• It reduces the risk of chronic diseases and obesity
  • It stops the sugar cravings and hunger pangs
  • It accelerates the growth hormone
  • It boosts the brain function (a combined study by Bronwen Martin, Mark P. Mattson, and Stuart Maudsley suggests this). It is because of this that the Islamic scholars always suggest the reading of the Quran and other religious texts during this month.

The prayers after dinner help to metabolize the food, enabling inner peace and tranquility. Imam Ghazali states in his profound book, Ihya Ul Uloom Ud Deen, that fasting is the weightiest way to embrace the Almighty. He also puts forward the beneficial elements of diet, as what modern science does now. While engaging with religious duties during the month, the heart rate, respiratory rate, and blood pressure become normal and steady. A study, prepared by Mohammadi M.R. and Larijani B., argues that there is a decrease in anxiety and depression at the end of Ramadan.

As emotional intelligence varies over time and space, it is proven that Ramadan contributes in stabilizing and managing human emotions. Borrowing from modern theories of self-control like those of Higgins (1987) and Bandura (1986, 1991), we could say that fasting during Ramadan helps close the gap between the actual self and ideal self. Ramadan plays a pivotal role in the human mind expansionism process. By giving up sexual contact and regulation of food, self-control is exerted. Since Muslims are expected to refrain from backbiting, lying, unnecessary hullabaloo, gossiping during Ramadan, it further institutes control over self, as is explicated in Irish writer Tamim Mobayed’s study, ‘The psychology of self-control and potential benefits of fasting’.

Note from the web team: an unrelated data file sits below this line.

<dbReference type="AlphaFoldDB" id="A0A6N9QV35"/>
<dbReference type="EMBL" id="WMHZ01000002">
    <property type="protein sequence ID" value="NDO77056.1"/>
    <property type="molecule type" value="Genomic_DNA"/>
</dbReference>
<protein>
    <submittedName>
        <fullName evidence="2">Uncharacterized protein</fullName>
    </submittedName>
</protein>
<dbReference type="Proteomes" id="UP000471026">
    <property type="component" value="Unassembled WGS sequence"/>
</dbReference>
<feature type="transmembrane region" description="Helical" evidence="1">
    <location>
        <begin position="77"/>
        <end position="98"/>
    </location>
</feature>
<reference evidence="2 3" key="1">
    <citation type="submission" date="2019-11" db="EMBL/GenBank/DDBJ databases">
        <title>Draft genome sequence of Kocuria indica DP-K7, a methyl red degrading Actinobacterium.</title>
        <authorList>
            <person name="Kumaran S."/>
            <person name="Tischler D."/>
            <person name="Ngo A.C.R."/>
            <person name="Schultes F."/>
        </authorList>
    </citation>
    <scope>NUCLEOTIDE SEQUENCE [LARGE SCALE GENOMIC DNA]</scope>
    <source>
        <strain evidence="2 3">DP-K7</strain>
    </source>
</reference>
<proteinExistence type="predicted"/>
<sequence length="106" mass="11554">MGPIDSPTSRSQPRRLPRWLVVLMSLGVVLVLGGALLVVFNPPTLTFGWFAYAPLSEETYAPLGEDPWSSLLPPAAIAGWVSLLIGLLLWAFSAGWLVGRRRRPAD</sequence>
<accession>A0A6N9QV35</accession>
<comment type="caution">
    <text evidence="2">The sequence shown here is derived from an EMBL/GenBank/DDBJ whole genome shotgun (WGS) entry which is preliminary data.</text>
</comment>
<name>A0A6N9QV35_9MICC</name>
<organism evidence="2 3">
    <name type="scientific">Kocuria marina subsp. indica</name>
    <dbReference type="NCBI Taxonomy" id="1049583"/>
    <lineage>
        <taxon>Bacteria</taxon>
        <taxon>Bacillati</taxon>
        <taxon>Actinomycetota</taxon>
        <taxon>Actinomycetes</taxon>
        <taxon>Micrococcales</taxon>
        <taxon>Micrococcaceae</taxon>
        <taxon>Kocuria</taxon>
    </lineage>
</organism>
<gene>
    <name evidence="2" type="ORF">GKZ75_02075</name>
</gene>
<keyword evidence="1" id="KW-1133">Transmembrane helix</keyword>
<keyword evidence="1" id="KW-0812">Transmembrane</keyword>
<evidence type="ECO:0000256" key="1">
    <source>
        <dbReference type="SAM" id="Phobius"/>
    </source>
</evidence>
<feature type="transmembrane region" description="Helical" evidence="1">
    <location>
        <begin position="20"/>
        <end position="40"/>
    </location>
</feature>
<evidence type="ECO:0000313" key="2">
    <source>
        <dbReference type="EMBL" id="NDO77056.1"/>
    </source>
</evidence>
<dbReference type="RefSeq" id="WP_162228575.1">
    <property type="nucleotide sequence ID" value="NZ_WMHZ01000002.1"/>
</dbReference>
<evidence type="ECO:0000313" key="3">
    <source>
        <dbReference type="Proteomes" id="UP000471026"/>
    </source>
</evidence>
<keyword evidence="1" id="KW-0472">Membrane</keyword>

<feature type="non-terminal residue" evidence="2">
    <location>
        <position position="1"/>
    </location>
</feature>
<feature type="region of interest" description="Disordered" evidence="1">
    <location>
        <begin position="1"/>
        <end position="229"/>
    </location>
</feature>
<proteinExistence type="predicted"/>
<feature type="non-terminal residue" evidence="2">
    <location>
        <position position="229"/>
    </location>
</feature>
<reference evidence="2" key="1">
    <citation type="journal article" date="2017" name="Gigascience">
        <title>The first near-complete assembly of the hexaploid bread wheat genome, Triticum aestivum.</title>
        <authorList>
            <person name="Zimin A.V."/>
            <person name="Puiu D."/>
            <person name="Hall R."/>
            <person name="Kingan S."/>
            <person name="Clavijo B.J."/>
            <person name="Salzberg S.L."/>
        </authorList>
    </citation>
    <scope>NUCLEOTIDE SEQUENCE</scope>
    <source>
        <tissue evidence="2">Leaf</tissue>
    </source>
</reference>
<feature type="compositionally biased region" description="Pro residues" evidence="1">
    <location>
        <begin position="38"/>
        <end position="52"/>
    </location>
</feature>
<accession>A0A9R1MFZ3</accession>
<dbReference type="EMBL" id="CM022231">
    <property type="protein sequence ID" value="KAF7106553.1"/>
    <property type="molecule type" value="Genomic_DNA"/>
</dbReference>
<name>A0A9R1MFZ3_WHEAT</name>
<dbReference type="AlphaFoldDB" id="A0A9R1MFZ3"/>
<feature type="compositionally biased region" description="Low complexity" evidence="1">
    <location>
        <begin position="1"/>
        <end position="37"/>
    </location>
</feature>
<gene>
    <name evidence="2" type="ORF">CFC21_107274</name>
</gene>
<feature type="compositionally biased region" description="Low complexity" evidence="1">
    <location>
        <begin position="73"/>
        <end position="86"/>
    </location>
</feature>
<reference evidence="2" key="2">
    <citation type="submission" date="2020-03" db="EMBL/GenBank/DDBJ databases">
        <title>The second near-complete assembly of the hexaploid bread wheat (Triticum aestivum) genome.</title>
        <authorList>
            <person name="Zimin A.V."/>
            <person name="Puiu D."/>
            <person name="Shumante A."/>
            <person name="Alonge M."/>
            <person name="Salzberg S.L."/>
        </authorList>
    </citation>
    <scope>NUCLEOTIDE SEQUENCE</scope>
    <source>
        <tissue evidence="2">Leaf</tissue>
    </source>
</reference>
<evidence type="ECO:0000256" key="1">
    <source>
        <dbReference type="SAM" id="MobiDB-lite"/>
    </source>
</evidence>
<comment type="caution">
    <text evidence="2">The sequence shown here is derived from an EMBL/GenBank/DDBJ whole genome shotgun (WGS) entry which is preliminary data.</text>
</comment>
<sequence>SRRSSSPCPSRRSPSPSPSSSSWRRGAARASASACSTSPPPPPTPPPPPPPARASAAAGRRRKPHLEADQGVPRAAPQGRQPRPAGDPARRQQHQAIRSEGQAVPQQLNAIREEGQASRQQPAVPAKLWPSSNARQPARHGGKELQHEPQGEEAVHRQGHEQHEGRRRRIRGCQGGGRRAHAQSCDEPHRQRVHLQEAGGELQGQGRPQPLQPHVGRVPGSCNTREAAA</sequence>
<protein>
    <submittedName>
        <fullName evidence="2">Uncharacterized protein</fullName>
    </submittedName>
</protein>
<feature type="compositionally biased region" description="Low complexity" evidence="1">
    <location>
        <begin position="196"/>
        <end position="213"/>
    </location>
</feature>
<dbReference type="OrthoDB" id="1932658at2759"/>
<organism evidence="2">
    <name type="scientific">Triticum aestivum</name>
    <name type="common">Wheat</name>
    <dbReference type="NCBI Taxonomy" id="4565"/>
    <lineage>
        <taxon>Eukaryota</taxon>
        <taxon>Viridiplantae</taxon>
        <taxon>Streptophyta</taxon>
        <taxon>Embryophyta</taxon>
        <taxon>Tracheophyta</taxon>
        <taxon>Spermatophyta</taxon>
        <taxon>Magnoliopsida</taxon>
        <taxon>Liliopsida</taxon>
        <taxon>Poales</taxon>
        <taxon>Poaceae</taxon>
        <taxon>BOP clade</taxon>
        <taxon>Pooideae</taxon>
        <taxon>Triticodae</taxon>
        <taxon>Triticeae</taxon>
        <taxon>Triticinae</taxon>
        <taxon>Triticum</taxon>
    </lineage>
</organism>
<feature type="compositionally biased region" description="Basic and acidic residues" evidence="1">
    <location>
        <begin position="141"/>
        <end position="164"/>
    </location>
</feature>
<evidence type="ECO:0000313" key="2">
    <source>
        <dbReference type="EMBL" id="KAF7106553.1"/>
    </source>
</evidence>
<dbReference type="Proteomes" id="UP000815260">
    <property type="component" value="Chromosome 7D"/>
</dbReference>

The World Health Organization (WHO) report in 2017 says that the world hunger is again on the rise because of climate change, conflict, and population hike. About 815 million people or 11 percent of population across the world suffer from hunger and malnutrition. One of the core remedies which was proposed by WHO is the maintenance of food security. The act of fasting during Ramadan, in a sense, recreates a sense of solidarity and fraternity among the hungry and needy people. Also, it acts as a catalyst in the food security process. A. Toledo’s study, ‘Bio diversity and nutrition: A common path towards global food security and sustainable development’, states that sustainable development is possible through food security. Therefore, fasting during Ramadan is an act of attaining sustainable development across the world.